Week of protests kicks off ahead of UN summit
Architects around the country are taking part in today’s climate strike protest in a bid to force politicians to take the environmental crisis seriously.
Millions of people in 150 countries were predicted to be joining in with today’s protest which comes three days before a UN emergency summit in New York.
It is the start of a week of high-profile action in which adults are joining the children who have been holding school strikes every Friday since young Swedish activist Greta Thunberg started the movement last year.
Architects were set to show their support in a variety of ways such as joining one of the 150 protests around Britain – including strikes in Westminster and at Hackney Town Hall and from Brighton to Iona, Enniskillen to Hull.
Feilden Clegg Bradley said it was encouraging staff to march with the school strikers before linking its offices in London, Bath, Manchester, Edinburgh and Belfast for an informal carbon footprint review and an afternoon of collaborative zero-carbon project workshops with guest speakers.
The practice was also one of the original Architects Declare group of Stirling Prize-winners which announced a climate and biodiversity emergency and pledged to fast-forward construction’s efforts to mitigate the industry’s impact on the environment. It has now been signed by more than 620 practices.
Co-founder Peter Clegg said: “When we started the practice we were determined to do things differently. There was a sense of rebellion in the air, and we seem to be rekindling that now.
“As individuals, we can all make a difference, but if we can collaborate and work together with our clients, our teams and our colleagues, sharing our knowledge and experience, that difference can be multiplied exponentially.”
The practice’s research & innovation lead, partner Ian Taylor, added: “In response to the climate emergency, we are taking considered action that affects every aspect of our work and life.
“In analysing what has worked, and what has failed, in the past we can build up a body of knowledge that can be applied to how we shape and inhabit our built environment. Through access to research and data, creative reuse and new social systems, there is still hope that we can slow climate change.”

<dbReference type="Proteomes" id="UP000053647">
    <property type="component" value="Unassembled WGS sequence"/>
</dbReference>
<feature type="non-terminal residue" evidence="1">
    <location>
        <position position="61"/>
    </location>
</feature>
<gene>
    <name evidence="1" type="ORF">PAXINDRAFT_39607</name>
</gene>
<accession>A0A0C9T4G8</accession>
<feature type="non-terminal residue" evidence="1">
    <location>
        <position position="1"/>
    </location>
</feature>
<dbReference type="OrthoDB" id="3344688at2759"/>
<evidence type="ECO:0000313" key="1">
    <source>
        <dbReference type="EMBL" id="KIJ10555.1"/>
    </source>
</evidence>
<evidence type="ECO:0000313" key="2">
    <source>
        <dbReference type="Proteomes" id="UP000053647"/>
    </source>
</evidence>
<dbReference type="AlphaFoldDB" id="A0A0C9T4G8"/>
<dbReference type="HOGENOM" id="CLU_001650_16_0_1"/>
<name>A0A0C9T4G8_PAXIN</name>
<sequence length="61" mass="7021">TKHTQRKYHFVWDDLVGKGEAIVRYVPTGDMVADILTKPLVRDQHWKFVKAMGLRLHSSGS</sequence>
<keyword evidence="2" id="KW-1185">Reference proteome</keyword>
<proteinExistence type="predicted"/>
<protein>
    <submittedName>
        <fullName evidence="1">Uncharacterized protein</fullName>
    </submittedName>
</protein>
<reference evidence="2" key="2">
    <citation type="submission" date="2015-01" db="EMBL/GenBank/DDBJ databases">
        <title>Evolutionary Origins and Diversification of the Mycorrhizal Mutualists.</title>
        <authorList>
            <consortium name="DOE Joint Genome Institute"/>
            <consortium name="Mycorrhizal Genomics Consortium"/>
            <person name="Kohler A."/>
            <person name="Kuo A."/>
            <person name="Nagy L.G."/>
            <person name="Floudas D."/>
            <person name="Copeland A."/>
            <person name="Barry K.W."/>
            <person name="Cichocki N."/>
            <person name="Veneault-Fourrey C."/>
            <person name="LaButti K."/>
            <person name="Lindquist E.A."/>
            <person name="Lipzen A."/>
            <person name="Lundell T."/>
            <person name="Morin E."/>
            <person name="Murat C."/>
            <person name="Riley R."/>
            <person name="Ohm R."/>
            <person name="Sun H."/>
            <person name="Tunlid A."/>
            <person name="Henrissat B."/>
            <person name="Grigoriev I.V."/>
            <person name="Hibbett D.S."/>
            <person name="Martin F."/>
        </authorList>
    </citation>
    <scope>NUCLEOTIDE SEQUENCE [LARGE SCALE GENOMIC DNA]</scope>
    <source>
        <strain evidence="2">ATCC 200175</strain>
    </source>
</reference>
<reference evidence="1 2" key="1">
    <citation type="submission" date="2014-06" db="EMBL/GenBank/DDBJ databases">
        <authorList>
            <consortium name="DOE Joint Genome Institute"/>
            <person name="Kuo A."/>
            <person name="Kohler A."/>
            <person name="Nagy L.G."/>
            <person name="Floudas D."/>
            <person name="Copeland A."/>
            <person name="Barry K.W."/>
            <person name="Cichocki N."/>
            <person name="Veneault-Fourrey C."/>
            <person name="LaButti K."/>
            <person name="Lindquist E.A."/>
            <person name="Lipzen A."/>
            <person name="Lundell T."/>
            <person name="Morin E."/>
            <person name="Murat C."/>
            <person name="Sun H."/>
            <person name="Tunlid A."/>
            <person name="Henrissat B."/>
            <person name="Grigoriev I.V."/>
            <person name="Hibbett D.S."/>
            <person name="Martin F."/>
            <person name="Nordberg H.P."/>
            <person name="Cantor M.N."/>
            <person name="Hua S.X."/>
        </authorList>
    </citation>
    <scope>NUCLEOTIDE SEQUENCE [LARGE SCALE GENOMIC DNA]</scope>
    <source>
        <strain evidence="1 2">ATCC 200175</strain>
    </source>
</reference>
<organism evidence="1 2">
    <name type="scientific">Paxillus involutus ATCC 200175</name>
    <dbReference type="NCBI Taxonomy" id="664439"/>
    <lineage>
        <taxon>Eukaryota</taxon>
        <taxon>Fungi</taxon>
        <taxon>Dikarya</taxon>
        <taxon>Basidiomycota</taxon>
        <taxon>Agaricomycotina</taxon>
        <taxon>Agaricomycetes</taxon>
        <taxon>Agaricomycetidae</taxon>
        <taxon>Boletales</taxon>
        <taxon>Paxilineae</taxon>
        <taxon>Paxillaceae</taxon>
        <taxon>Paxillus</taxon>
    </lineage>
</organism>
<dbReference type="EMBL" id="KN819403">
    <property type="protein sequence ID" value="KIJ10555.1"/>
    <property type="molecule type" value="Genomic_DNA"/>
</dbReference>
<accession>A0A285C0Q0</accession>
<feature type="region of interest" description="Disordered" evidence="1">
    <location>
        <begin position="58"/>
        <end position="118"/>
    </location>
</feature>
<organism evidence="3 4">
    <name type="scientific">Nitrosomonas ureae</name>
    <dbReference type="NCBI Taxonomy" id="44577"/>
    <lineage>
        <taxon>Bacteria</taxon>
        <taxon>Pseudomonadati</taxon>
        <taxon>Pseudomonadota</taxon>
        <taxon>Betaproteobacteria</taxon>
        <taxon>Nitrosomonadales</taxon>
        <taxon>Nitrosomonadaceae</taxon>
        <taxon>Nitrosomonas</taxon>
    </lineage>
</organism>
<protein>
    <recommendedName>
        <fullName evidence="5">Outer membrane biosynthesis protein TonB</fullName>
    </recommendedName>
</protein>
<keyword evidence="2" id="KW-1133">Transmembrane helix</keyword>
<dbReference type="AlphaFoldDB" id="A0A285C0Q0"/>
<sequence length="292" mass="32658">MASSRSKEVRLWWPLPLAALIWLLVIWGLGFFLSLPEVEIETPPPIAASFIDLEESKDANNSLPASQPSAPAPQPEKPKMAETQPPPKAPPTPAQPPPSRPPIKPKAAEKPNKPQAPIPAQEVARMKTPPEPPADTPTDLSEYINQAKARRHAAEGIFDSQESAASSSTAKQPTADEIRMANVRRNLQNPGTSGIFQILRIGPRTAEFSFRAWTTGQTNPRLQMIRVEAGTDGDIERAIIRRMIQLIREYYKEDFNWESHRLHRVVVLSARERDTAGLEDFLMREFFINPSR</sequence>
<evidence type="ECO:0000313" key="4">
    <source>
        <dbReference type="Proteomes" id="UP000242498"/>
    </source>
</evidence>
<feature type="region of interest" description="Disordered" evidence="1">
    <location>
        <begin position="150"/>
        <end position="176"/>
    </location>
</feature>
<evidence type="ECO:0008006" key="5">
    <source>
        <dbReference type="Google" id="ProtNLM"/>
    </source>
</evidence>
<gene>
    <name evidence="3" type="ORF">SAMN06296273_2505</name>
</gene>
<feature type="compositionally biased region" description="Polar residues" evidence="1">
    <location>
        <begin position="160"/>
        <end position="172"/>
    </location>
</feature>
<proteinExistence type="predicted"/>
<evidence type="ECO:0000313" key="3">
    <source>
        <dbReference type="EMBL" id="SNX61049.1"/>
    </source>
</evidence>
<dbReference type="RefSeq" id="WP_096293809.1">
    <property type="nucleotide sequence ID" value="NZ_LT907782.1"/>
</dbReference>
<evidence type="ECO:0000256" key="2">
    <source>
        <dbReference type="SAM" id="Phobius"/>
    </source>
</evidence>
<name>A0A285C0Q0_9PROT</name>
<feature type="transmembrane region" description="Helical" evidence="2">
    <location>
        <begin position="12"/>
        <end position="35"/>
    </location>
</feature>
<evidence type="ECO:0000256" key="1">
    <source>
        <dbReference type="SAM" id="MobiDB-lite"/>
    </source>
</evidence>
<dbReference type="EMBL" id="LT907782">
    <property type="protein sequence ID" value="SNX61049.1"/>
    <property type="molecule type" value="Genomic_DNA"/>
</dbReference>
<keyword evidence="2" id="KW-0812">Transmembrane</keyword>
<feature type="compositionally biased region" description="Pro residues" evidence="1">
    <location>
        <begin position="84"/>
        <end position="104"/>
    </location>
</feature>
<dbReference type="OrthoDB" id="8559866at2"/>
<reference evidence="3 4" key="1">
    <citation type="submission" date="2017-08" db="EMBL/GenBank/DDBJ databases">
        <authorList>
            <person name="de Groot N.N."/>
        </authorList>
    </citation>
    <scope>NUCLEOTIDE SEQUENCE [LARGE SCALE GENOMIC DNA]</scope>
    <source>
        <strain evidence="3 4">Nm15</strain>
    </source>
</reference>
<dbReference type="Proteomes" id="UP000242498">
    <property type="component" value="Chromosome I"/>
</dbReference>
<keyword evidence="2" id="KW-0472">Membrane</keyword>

Other practices taking part in today’s action include 5th Studio, Grimshaw, Architype, Levitt Bernstein and Waugh Thistleton, which said it was closing completely for the day so staff could join the strike.
Mikhail Riches issued a statement saying: “An estimated 38% of global energy-related emissions come from buildings and the construction industry.
“Our ideas and decisions have a direct impact on our planet’s future. Designers, consultants, contractors and clients – we are all in a position where together we can make a difference through the careful and considered design of our built environment.
“We ask our colleagues, clients and those in power to respond actively to the grave concerns of our younger generation. We need to act now.”
On Friday, millions of people around the world will walk out of workplaces & homes to join young people as they demand an end to the age of fossil fuels & climate justice for all. We proudly support our teams from around the world as they take to the streets.#ClimateStrike pic.twitter.com/ROV3TO6TCf— Grimshaw Architects (@GrimshawArch) September 19, 2019
Last night’s debate at the Barbican Centre entitled The Architecture of Emergency sold out. The panel featured Maria Smith of Interrobang, Andrew Waugh of Waugh Thistleton, Adrian Lahoud, dean of the RCA’s archutecture school and a number of activists.
Climate strike organisers said: “Everyone is needed to disrupt business as usual… Our greatest hope is simply to show that those working on this crisis have the backing of millions of human beings who have a growing dread about the climate emergency but who have so far stayed mostly on the sidelines.”
Meanwhile the UKGBC today launched its Climate Commitment Platform, a website where organisations working in the built environment can publicise their commitments and carbon targets. The first firms to sign up included Bennetts Associates, Buro Happold, Multiplex and Derwent.
The UKGBC said it hoped the website would also “galvanise further action and ambition across the sector” and allow firms to share knowledge as they pursue net zero emissions.